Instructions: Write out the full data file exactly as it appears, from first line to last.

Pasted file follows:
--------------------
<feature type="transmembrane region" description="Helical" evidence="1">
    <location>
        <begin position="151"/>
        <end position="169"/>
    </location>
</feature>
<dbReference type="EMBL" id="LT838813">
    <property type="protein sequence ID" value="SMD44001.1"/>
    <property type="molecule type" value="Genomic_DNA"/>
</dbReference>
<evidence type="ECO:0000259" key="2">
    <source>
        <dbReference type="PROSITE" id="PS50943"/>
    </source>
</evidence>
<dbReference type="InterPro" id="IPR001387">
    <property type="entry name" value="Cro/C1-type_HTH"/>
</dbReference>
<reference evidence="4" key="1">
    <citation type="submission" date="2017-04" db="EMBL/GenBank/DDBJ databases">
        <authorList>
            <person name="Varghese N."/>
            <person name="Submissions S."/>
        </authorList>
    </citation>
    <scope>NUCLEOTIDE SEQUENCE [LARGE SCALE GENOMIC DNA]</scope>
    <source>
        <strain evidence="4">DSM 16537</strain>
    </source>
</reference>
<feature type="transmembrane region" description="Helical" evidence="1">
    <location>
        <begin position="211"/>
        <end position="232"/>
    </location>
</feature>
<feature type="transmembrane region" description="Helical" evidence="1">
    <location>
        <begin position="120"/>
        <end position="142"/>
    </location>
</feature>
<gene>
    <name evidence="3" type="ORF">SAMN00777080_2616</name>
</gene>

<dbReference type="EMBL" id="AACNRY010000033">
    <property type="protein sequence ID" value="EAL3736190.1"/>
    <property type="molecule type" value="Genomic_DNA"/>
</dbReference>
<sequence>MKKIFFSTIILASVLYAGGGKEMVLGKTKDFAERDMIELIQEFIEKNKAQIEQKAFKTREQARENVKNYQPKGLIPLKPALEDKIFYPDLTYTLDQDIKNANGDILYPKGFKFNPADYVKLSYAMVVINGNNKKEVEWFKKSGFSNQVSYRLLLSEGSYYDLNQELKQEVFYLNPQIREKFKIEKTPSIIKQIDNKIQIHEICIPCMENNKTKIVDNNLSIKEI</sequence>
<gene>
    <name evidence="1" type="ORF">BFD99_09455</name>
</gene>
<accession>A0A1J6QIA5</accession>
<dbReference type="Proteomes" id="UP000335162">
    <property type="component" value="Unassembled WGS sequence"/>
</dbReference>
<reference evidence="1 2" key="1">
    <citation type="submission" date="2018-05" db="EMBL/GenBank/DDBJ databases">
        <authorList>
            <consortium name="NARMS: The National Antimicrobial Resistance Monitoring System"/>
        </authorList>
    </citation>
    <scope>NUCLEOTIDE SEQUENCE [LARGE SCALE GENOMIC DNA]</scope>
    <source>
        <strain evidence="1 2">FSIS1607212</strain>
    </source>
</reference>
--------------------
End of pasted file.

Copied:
<feature type="transmembrane region" description="Helical" evidence="1">
    <location>
        <begin position="151"/>
        <end position="169"/>
    </location>
</feature>
<dbReference type="EMBL" id="LT838813">
    <property type="protein sequence ID" value="SMD44001.1"/>
    <property type="molecule type" value="Genomic_DNA"/>
</dbReference>
<evidence type="ECO:0000259" key="2">
    <source>
        <dbReference type="PROSITE" id="PS50943"/>
    </source>
</evidence>
<dbReference type="InterPro" id="IPR001387">
    <property type="entry name" value="Cro/C1-type_HTH"/>
</dbReference>
<reference evidence="4" key="1">
    <citation type="submission" date="2017-04" db="EMBL/GenBank/DDBJ databases">
        <authorList>
            <person name="Varghese N."/>
            <person name="Submissions S."/>
        </authorList>
    </citation>
    <scope>NUCLEOTIDE SEQUENCE [LARGE SCALE GENOMIC DNA]</scope>
    <source>
        <strain evidence="4">DSM 16537</strain>
    </source>
</reference>
<feature type="transmembrane region" description="Helical" evidence="1">
    <location>
        <begin position="211"/>
        <end position="232"/>
    </location>
</feature>
<feature type="transmembrane region" description="Helical" evidence="1">
    <location>
        <begin position="120"/>
        <end position="142"/>
    </location>
</feature>
<gene>
    <name evidence="3" type="ORF">SAMN00777080_2616</name>
</gene>

<dbReference type="EMBL" id="AACNRY010000033">
    <property type="protein sequence ID" value="EAL3736190.1"/>
    <property type="molecule type" value="Genomic_DNA"/>
</dbReference>
<sequence>MKKIFFSTIILASVLYAGGGKEMVLGKTKDFAERDMIELIQEFIEKNKAQIEQKAFKTREQARENVKNYQPKGLIPLKPALEDKIFYPDLTYTLDQDIKNANGDILYPKGFKFNPADYVKLSYAMVVINGNNKKEVEWFKKSGFSNQVSYRLLLSEGSYYDLNQELKQEVFYLNPQIREKFKIEKTPSIIKQIDNKIQIHEICIPCMENNKTKIVDNNLSIKEI</sequence>
<gene>
    <name evidence="1" type="ORF">BFD99_09455</name>
</gene>
<accession>A0A1J6QIA5</accession>
<dbReference type="Proteomes" id="UP000335162">
    <property type="component" value="Unassembled WGS sequence"/>
</dbReference>
<reference evidence="1 2" key="1">
    <citation type="submission" date="2018-05" db="EMBL/GenBank/DDBJ databases">
        <authorList>
            <consortium name="NARMS: The National Antimicrobial Resistance Monitoring System"/>
        </authorList>
    </citation>
    <scope>NUCLEOTIDE SEQUENCE [LARGE SCALE GENOMIC DNA]</scope>
    <source>
        <strain evidence="1 2">FSIS1607212</strain>
    </source>
</reference>